We examine the large-scale effects of organized convective systems in the tropical western Pacific observed during the Tropical-Ocean Global-Atmosphere Coupled Ocean-Atmosphere Response Experiment (TOGA COARE). In a case-study approach, we examine realizations of a supercluster, associated with the onset of the December 1992 westerly wind burst, in the T213 operational medium-range weather forecasting model of the European Centre for Medium-Range Weather Forecasts (ECMWF). We idealize a supercluster as a hierarchy of three interacting scales, namely organized cumulonimbu 1 mesoscale convective systems 2, and the supercluster component 3. It is shown that the ECMWF model represents this hierarchy as a 3-like surrogate whose influence dominates the effect of parametrized convection. This causes over-prediction of the model tendencies which, in the case of zonal momentum, is explained in elementary terms.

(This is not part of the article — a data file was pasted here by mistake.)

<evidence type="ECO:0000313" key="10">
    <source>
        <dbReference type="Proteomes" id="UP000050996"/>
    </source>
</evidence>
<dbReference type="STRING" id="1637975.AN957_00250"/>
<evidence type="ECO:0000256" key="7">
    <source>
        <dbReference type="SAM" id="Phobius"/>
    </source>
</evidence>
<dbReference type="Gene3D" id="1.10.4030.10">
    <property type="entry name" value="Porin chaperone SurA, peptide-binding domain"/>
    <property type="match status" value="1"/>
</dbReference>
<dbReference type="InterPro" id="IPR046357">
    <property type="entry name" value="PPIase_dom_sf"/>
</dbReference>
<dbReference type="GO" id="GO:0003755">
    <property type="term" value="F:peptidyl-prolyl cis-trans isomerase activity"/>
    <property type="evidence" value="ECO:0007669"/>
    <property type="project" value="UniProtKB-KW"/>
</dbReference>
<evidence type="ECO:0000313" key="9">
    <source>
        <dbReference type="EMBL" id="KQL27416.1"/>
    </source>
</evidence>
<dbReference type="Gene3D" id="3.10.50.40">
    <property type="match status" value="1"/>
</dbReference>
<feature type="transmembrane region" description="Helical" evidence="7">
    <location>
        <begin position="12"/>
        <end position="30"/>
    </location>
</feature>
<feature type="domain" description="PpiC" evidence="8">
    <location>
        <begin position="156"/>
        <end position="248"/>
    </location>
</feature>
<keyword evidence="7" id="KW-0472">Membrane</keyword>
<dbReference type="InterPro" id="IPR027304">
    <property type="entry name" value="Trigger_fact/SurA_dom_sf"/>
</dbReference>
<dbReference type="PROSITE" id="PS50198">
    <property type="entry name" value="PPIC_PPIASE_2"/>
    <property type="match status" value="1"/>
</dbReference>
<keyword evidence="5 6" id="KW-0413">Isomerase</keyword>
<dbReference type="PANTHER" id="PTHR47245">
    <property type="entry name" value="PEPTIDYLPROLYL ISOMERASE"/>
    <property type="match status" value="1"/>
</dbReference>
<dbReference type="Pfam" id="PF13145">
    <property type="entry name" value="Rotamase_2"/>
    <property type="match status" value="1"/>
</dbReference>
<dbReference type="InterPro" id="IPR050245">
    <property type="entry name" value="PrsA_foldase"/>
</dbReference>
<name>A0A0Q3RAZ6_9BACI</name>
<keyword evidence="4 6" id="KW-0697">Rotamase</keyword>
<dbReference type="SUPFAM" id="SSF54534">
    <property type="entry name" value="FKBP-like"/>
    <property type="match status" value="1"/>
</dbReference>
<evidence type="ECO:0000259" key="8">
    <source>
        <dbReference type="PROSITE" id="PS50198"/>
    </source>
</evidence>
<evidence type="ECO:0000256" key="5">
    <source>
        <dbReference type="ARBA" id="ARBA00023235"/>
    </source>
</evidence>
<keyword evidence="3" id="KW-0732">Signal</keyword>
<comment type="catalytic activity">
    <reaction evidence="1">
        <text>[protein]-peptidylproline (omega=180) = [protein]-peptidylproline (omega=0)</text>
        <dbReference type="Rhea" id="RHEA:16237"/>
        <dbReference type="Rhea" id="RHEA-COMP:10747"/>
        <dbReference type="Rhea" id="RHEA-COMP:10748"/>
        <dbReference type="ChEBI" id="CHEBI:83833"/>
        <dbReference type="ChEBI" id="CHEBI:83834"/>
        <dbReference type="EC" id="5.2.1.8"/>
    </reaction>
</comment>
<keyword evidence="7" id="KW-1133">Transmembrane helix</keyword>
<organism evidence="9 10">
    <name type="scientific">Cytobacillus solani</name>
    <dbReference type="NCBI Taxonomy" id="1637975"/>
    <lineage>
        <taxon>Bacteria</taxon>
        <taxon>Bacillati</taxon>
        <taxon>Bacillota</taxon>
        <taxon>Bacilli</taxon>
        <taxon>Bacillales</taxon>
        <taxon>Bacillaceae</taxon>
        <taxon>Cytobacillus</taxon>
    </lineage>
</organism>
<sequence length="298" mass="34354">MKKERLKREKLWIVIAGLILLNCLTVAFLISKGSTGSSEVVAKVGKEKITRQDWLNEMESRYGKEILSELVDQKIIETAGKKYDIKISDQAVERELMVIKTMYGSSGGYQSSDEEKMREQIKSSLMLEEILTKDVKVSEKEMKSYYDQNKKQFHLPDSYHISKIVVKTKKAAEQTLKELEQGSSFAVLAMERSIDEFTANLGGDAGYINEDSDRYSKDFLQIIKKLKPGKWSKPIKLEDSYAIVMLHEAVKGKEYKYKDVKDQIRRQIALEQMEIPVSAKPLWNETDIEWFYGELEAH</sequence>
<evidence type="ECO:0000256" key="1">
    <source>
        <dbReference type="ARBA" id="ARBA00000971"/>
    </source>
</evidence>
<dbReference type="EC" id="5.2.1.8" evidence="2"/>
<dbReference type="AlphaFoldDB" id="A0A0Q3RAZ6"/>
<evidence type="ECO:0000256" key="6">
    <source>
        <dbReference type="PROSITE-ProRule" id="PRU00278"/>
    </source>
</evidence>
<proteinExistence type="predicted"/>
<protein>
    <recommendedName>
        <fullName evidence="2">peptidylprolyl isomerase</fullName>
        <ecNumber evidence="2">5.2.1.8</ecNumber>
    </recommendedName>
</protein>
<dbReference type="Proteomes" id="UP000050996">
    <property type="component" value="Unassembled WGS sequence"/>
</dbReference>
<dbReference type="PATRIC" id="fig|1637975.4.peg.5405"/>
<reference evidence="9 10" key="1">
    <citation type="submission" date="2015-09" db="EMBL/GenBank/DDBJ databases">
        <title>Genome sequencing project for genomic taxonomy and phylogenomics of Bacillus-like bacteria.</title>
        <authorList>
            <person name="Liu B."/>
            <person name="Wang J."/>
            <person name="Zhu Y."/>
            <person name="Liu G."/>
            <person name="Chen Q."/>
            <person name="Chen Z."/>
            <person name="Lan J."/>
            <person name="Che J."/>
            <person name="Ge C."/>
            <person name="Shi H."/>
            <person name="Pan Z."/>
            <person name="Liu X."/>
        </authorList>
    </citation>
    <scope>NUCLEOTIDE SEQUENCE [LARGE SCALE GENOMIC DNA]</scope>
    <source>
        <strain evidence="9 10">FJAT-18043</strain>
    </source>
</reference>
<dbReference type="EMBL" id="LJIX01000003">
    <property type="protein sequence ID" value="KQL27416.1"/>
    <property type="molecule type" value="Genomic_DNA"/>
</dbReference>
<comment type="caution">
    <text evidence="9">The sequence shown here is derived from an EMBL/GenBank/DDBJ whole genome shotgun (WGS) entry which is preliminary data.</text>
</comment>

The structure of the resolved-scale momentum flux is explained by Moncrieff's (1992) archetypal theory of organized convection which has been verified against observations and cloud-resolving model data-sets. the parametrization of subgrid-scale convective momentum-flux in the ECMWF model, based on a momentum mixing concept, produces subgrid-scale tendencies that are physically different from transports associated with cumulonimbus convection in a shear flow.
We outline a strategy for parametrizing the momentum flux by the 1 component based on the archetypal model. the 2 component, which is part-resolved and part-parametrized, is at odds with the assumptions of scale separation underpinning parametrization. It is argued that this component should be represented as part of the prognostic treatment of convectively generated cirrus.
Finally, we suggest cloud-resolving modelling studies to further quantify the structure and large-scale impact of superclusters in a westerly-wind-burst environment, ranging from idealized models to models having data assimilation capability.